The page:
Parata calls for SFO probe into trust subsidiary

Hekia Parata
Pita Sharples
Jordan Williams, Taxpayers' Union executive director

Education Minister Hekia Parata has asked the Serious Fraud Office (SFO) to investigate Te Kōhanga Reo National Trust subsidiary Te Pataka Ohanga (TPO) after further information has come to light suggesting the subsidiary may have misused spending.

Last night Ms Parata and Associate Education Minister Pita Sharples released the independent review of Te Kōhanga Reo National Trust by EY, which says the trust’s financial controls are effective.

However, Taxpayers Union executive director Jordan Williams called the late-night press conference by the ministers “shameful” and said the EY review did not scrutinise the key allegations directed at the subsidiary, Te Pataka Ohanga (TPO).

Existing allegations claimed public money meant for education was used by individuals for clothing, fuel and cash withdrawals. Today Ms Parata says more information has come to light during the past 12 hours and she has asked SFO to investigate.

At the time this was being written, Ms Parata had said she had sent information to SFO but the SFO communications office said no complaint had been received yet.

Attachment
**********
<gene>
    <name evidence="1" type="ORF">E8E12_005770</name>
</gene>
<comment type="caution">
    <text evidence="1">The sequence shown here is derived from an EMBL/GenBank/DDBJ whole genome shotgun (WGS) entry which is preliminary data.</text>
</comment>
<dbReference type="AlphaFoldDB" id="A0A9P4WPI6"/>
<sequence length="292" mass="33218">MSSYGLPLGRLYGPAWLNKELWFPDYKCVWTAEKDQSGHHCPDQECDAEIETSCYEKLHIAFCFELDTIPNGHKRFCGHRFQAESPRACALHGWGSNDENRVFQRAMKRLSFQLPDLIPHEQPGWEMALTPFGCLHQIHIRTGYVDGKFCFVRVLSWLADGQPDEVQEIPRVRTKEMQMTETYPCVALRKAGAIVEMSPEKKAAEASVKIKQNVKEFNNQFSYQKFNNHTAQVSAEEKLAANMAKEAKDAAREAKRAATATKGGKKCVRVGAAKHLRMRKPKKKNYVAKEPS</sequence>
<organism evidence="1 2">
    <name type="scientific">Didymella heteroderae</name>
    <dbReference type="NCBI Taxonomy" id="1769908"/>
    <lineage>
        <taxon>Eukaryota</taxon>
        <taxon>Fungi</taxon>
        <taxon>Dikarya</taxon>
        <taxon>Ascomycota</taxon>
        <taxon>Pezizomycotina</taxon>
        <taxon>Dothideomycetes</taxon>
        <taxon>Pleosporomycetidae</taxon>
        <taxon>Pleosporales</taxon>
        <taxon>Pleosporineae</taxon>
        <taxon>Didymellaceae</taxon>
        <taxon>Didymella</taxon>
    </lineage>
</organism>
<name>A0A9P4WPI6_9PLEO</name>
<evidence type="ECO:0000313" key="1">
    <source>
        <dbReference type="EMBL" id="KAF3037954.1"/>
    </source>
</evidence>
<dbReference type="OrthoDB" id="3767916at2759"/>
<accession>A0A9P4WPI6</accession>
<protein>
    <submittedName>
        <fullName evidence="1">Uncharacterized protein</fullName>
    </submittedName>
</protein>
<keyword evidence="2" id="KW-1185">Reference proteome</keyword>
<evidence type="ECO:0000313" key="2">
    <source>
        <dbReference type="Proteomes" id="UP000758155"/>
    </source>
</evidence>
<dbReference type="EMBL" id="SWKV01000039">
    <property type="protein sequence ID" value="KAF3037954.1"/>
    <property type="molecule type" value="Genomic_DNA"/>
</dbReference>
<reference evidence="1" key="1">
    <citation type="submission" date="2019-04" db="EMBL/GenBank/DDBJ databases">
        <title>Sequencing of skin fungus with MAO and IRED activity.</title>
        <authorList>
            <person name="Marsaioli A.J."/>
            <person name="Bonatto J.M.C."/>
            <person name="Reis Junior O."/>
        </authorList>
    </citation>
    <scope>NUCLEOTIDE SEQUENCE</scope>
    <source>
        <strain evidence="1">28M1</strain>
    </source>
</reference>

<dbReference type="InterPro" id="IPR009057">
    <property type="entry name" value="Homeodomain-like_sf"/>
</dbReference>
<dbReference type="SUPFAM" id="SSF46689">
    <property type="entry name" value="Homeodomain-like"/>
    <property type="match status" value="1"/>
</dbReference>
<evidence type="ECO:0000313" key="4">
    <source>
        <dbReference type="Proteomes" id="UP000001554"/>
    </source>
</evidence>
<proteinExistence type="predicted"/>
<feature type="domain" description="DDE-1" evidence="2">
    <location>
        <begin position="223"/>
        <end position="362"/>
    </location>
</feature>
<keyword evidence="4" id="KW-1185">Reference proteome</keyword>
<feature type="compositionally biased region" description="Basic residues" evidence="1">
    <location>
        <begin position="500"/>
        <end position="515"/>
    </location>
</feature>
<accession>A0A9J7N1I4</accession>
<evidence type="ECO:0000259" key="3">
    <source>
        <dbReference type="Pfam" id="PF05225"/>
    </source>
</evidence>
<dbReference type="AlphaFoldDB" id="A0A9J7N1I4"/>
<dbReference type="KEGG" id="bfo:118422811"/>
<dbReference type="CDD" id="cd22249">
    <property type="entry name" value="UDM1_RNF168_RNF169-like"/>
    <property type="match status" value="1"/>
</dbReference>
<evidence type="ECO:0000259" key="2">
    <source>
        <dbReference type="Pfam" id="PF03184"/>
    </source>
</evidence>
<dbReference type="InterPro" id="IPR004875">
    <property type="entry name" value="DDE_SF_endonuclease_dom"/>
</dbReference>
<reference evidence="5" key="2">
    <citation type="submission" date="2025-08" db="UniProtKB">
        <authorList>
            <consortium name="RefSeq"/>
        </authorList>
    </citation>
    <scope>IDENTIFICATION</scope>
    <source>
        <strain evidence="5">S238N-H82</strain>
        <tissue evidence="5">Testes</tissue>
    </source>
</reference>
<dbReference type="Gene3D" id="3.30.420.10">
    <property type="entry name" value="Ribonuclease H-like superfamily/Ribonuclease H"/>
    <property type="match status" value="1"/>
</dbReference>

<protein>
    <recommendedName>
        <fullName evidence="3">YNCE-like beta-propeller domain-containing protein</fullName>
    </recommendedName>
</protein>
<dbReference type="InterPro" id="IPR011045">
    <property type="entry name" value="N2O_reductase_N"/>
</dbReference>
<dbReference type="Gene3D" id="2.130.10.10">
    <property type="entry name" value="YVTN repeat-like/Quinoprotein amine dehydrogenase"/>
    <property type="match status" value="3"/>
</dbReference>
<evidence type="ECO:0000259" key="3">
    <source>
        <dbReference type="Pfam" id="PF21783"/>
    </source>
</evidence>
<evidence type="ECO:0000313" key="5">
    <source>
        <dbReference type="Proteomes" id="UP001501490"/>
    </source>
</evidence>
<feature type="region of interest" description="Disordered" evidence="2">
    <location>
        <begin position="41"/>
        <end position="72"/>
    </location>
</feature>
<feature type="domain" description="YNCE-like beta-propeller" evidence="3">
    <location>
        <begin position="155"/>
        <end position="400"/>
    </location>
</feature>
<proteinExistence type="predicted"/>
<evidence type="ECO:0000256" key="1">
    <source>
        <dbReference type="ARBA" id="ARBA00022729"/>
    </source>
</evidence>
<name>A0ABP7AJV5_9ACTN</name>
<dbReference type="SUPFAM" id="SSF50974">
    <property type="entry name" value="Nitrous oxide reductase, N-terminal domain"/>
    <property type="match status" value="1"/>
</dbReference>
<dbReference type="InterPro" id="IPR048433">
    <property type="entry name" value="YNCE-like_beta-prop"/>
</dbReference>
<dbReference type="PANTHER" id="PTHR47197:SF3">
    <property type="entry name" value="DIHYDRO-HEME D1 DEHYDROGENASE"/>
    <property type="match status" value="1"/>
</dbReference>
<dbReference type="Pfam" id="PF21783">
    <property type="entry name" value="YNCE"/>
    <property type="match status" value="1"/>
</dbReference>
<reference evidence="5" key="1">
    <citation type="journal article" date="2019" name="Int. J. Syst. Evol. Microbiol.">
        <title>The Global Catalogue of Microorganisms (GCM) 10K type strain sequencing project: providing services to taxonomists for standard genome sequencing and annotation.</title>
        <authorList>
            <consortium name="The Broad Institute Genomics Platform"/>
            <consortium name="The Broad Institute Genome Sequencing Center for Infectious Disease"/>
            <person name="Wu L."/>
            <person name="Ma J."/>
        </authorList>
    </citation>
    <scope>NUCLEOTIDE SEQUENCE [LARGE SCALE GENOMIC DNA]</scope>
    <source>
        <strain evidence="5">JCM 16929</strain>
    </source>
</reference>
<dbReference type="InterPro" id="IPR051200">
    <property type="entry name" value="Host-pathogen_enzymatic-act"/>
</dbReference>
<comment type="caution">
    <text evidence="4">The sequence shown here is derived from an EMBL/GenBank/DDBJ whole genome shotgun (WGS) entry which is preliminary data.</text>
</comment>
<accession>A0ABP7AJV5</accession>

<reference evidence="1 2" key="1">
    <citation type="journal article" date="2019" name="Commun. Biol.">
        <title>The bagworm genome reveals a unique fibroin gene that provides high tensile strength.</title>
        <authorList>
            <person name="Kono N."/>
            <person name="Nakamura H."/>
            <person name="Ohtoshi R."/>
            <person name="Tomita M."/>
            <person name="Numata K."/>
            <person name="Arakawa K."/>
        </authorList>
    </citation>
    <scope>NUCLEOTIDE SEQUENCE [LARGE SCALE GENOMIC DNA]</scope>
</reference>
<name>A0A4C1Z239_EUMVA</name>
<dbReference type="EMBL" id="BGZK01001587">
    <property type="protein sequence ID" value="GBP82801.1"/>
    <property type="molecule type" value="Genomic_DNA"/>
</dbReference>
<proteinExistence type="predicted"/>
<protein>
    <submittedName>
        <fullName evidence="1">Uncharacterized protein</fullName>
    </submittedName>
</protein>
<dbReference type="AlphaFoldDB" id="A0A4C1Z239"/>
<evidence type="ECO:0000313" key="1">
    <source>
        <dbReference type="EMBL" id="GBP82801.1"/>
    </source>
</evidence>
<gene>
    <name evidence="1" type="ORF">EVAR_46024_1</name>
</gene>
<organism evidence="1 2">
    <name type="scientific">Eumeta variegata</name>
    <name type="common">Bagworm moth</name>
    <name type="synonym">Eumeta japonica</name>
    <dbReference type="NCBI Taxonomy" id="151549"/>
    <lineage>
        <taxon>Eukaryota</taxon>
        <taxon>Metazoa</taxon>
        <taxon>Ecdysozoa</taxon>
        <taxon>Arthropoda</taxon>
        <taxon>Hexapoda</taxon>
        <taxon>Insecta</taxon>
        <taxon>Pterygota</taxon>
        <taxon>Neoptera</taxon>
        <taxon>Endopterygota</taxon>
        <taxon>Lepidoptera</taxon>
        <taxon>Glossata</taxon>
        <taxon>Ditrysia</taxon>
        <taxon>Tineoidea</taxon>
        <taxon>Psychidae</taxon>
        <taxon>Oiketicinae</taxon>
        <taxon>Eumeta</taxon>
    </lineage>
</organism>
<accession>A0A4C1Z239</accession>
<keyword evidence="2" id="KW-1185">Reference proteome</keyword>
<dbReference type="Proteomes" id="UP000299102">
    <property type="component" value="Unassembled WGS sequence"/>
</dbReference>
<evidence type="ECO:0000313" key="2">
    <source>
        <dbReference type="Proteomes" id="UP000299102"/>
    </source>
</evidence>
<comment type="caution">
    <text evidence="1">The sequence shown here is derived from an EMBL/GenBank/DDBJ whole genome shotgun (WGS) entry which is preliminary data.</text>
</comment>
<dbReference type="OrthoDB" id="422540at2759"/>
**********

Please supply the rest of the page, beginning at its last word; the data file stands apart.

In 2012, roughly $92 million in public funding was received by, or passed through the Te Kōhanga Reo National Trust, which has contracts with the Ministry of Education and the Tertiary Education Commission where it is paid to deliver services.

However, TPO is a subsidiary organisation owned entirely by the trust.

“The Ministry of Education does not have any contractual or financial relationship with Te Pataka Ohanga,” Ms Parata said in an earlier statement.

Ms Parata won’t give details about her request for an SFO investigation, such as the amount of money involved or whom the allegations might be aimed at.

The Serious Fraud Office investigates a variety of circumstances, such as multi-victim investment fraud, fraud involving those in important positions of trust, matters of bribery and corruption and any other case that could significantly damage New Zealand’s reputation for fair and free financial markets without corruption.

The SFO usually investigates fraud of over $2 million but it will investigate under that threshold for other reasons, such as the factual, legal and financial complexity of the alleged fraud, or the preventative impact of a successful prosecution on the wider fraud landscape in New Zealand.

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